my WordPress backups strategy – pebkac

my WordPress backups strategy

As mentioned previously, I had a major backups fail with this blog. I’ve now implemented a backups strategy that meets my needs, so I thought I would put together a post documenting what I did.

Step one (1) is local backups of the WordPress database. There are any number of ways to do this, including some well-reviewed plugins like this one. Given that I have shell access to the machine running this blog and full control over things like cron, I figured I would use this as an exercise and write my own little shell script to do the work.

Step two (2) is what I ignored last time, and that’s getting both the database and the wordpress directory (wordpress itself, templates, uploads, etc.) off site. For that I’ve used rsnapshot, which I installed via apt-get on a machine that is NOT the blog host. I decided to put the hourly/daily/weekly/monthly crontab lines in my own personal crontab on the rsnapshot host. One of the reasons for this is that I might decide to make more extensive use of rsnapshot later, and I’d like to keep the WordPress backups separate. The one caveat with doing this is that it assumes access to an SSH key and the SSH_AUTH_SOCK from my tmux session, so if my session dies, backups stop working. Given that I use this machine on a daily basis, that is not a major concern. Still, a better way to do this would be to create a dedicated, unprivileged backups user that would run rsnapshot from its crontab. Then on the blog host, I’d have a matching unprivileged user with access to the target directory for the database backups. I decided against doing that work because both of these machines are fairly restricted to begin with (nobody else has shell login, reasonable update schedule, etc.) and it seemed like overkill for blog backups.

4 responses to “my WordPress backups strategy”

  1. Why is it that everyone always seems to want to reinvent the wheel? Yay, you can write a script to do what you want, but good grief, aren’t there better things you can spend your time on? The WP-DB-Backup plugin is what I use and I have it on a weekly schedule automatically back everything up and email it to my Google mail account. Voila, instant off-site backups without having to reinvent the entire process all over again.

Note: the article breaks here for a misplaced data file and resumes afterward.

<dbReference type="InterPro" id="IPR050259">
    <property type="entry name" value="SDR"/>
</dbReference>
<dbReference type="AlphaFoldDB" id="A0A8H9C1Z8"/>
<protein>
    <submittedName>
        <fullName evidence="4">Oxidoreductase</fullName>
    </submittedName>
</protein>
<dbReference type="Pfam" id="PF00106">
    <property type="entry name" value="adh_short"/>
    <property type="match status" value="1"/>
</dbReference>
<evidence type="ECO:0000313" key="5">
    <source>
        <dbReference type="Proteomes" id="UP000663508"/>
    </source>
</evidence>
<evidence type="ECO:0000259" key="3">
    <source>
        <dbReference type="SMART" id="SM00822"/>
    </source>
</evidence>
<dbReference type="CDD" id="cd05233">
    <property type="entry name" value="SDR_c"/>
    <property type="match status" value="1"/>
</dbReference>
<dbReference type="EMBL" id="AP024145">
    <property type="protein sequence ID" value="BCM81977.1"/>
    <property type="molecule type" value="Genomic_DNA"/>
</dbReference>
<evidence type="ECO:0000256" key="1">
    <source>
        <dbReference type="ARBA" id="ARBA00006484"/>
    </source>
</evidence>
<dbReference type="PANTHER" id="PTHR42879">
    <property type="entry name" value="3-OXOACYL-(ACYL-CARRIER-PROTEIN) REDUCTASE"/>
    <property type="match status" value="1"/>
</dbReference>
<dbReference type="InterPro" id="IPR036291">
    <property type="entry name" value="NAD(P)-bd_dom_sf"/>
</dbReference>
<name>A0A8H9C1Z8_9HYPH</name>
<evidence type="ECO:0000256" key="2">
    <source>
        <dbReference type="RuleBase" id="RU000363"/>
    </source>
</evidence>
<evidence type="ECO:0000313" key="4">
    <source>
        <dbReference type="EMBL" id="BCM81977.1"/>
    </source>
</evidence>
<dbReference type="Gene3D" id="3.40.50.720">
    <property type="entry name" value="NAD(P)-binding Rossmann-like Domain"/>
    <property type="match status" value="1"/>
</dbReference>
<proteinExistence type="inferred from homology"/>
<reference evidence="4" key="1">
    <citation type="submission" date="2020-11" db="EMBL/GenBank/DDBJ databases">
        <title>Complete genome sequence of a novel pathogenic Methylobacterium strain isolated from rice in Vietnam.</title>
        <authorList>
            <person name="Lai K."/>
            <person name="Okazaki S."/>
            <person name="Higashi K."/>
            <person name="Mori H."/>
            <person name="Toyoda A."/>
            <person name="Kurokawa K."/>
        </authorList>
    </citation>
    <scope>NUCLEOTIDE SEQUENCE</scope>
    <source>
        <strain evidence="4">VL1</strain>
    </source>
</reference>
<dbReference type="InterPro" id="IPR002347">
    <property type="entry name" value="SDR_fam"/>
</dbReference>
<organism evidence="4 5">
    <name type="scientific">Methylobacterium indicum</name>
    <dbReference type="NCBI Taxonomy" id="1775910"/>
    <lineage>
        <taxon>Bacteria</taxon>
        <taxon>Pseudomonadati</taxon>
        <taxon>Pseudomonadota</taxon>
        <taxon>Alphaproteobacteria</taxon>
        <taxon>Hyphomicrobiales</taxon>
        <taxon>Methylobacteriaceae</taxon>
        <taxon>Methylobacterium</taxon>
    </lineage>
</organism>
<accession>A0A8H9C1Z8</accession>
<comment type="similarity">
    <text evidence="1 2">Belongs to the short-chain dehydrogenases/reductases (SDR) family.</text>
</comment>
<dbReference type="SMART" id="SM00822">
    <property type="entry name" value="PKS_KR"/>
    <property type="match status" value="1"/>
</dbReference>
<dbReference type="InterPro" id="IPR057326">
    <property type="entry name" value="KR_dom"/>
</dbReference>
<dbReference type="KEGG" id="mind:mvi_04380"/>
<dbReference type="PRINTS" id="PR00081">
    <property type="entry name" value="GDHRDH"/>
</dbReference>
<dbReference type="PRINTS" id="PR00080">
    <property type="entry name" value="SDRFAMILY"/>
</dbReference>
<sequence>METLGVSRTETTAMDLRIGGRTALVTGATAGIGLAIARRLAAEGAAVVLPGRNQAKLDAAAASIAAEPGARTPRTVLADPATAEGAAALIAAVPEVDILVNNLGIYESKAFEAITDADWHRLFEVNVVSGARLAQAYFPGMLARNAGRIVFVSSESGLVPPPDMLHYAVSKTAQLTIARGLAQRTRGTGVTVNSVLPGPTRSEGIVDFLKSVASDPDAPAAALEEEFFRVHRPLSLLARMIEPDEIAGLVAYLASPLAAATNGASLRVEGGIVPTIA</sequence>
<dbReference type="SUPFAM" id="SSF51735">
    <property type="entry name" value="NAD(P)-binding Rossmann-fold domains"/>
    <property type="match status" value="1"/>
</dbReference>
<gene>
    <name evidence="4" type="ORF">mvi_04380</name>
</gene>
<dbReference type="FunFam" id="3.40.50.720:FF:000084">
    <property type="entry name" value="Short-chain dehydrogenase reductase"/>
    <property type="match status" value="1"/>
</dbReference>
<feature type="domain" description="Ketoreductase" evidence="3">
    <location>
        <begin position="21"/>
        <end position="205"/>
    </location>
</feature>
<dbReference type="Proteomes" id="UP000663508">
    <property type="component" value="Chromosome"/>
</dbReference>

2. I’m sorry my choice of how to spend my free time doesn’t live up to your high standards. I’ll do better next time. I could leave a condescending comment on your blog, for example.

  3. I wasn’t trying to be condescending. NIH syndrome is a huge problem with many companies these days and you’ve simply proved the case.

  4. Actually by meeting my WordPress backups needs with shell scripts while having a beer after supper, I’ve proved that extensive use of off-the-shelf software is a huge problem with many companies.

    I feel compelled to point out that the above statement uses flawed logic that parallels your own for the sake of parody.

    I note that you don’t deny that your comment was condescending. I’d appreciate it if you’d take the extra 30 seconds to read your own comments before posting them. When you do so, consider how they will be received. Not only are you less likely to offend, but any message you wish to convey is more likely to be heard. I, for example, have LESS confidence now that you are a good judge of what is wrong with how software is deployed and/or developed in many companies, because from my perspective you attacked my sharing of my personal software-related story for no decent reason and without a strong grasp of the facts or even an effort to gain the facts. I looked at the very plugin you mention. I even linked to it in the body of my post. Did you ask me why I decided it wasn’t for me? Nope. So yes, you were condescending, and no, I’m not interested in what you think you or I have proved. If you want to continue talking about Not-in-House issues or backups, you can do it on your own blog, but not here.

This work by tarheelcoxn is licensed under a Creative Commons Attribution-NonCommercial-ShareAlike 3.0 United States.